Given that sMMN represents a sensory memory, we hypothesized that attention affects tactile sensory memory. Consistent with previous studies (Woldorff et al., 1991; Näätänen et al., 1993), the sMMN is significantly more negative when attention is focused completely on the tactile stimuli. This indicates that tactile sensory memory can be enhanced under a highly focused attentional state. In the non-attention task, subjects were instructed to focus on the visual targets, ignoring the tactile stimuli. That attentional resources are transferred to the visual modality to avoiding the overlapping of attention and tactile memory sensory resources in the same modality. Under different visual attentional task loads, auditory MMN may be either increased or decreased, as reported in previous studies. Here, we might have found a new and different pattern in the somatosensory system: rather than attenuating or enhancing neural responses to the task-irrelevant, the tactile sensory memory process was prolonged, and attention had no effect on their intensity. The relationship between MMN latency and pre-attentive sensory memory was reported by Tiitinen et al. (1994), who found that MMN latency could be used to predict the behavioral response latency, which was explained as originating from the pre-attentive sensory memory mechanism. MMN latency has been shown to indicate a recognition of the time of the difference between deviant and standard representations (Picton et al., 2000). Thus, reduced MMN latency may indicate a briefer involvement of the comparison process (Horton et al., 2011). And the other way around increased sMMN latency may suggest a decay of the sensory memory trace (Bartha-Doering et al., 2015). When fewer attentional resources are allocated to the tactile modality, the sMMN latency is longer, which indicates that attention may contribute to the formation of tactile sensory memory.

In both the attention and non-attention tasks, the results are broadly consistent with perceptual load theory: attention resources distributed between targets and distractors are limited (Woldorff et al., 1991; Lavie, 1995, 2010; Lavie et al., 2004). The distractors are processed less when the main task consumes all the available attention resources. Previous studies also showed that early somatosensory processing was diminished under visual load (Jones and Forster, 2013). In the present study, when subjects were instructed to count the number of stimuli exchanges between their index and little fingers during the attention task, more resources were allocated to predict errors. In this case, the sMMN amplitude, which indexes the early detection of irregular changes, would be larger. Consistently, increasing the attention load on the visual stimuli leads to increasing somatosensory memory coding time associated with detecting the incoming information regularities. It seems that our brain continues to monitor the environment, but it postpones task-irrelevant information.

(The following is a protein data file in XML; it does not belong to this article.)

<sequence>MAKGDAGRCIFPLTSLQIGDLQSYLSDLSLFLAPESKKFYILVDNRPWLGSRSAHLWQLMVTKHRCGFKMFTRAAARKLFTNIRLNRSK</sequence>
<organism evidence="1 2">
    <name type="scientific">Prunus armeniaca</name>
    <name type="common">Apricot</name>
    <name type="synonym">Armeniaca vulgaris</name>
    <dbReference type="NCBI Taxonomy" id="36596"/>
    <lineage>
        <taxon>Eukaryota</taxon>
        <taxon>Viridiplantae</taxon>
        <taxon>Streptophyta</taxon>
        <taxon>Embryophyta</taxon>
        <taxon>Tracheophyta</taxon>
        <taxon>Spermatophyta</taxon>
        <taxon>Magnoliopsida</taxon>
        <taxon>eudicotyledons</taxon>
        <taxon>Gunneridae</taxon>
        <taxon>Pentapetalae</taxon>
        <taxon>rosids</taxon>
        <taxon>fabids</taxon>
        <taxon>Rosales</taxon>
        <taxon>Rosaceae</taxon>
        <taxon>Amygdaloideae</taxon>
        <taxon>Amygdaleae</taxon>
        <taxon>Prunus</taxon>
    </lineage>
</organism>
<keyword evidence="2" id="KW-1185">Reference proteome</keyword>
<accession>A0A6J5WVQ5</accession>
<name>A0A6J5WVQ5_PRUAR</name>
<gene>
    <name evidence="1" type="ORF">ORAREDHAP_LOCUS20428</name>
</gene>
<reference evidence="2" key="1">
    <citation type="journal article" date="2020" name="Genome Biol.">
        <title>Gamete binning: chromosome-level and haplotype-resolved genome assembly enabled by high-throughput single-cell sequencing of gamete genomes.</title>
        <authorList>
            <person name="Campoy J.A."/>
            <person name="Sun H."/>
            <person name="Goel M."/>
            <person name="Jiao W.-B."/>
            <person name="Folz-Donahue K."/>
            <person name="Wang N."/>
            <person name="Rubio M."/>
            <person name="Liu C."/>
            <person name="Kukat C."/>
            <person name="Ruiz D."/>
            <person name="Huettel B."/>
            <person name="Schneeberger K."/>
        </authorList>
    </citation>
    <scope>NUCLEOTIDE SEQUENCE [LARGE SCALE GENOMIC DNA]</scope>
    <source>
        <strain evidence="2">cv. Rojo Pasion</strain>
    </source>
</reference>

Previous work showed that tactile memory can be subdivided into several functionally distinct neurocognitive subsystems, and a multi-sensory information processing network appears to play a leading role in the storage of tactile information (Gallace and Spence, 2009). Another study revealed that memory adapting properties and sensory memory capacities are presented in both the SI and SII areas, which can be considered as a model of sensory memory construction (Bradley et al., 2016). Early studies utilized a cross-modal visuo-haptic delay task to record the spikes from Brodmann’s areas 3a, 3b, 1, and 2 of monkeys and found that certain cells changed their firing frequency when they reacted to tactile objects during the presentation of a visual cue (Zhou and Fuster, 1997, 2000). The authors suggested that certain neurons are involved in responding to both tactile and visual information and that these might form part of the cross-modal memory network, which indicates that at least part of the neural network involved in the memory storage of tactile stimuli might be shared among different sensory modalities. So, some of the neurons in this cross-modal memory network might be involved in forming the generators of sMMN, and these might be the sources of multi-sensory attention that affect tactile sensory memory. However, this inference is based on previous studies, further research can operate at a neural level to investigate this assumption.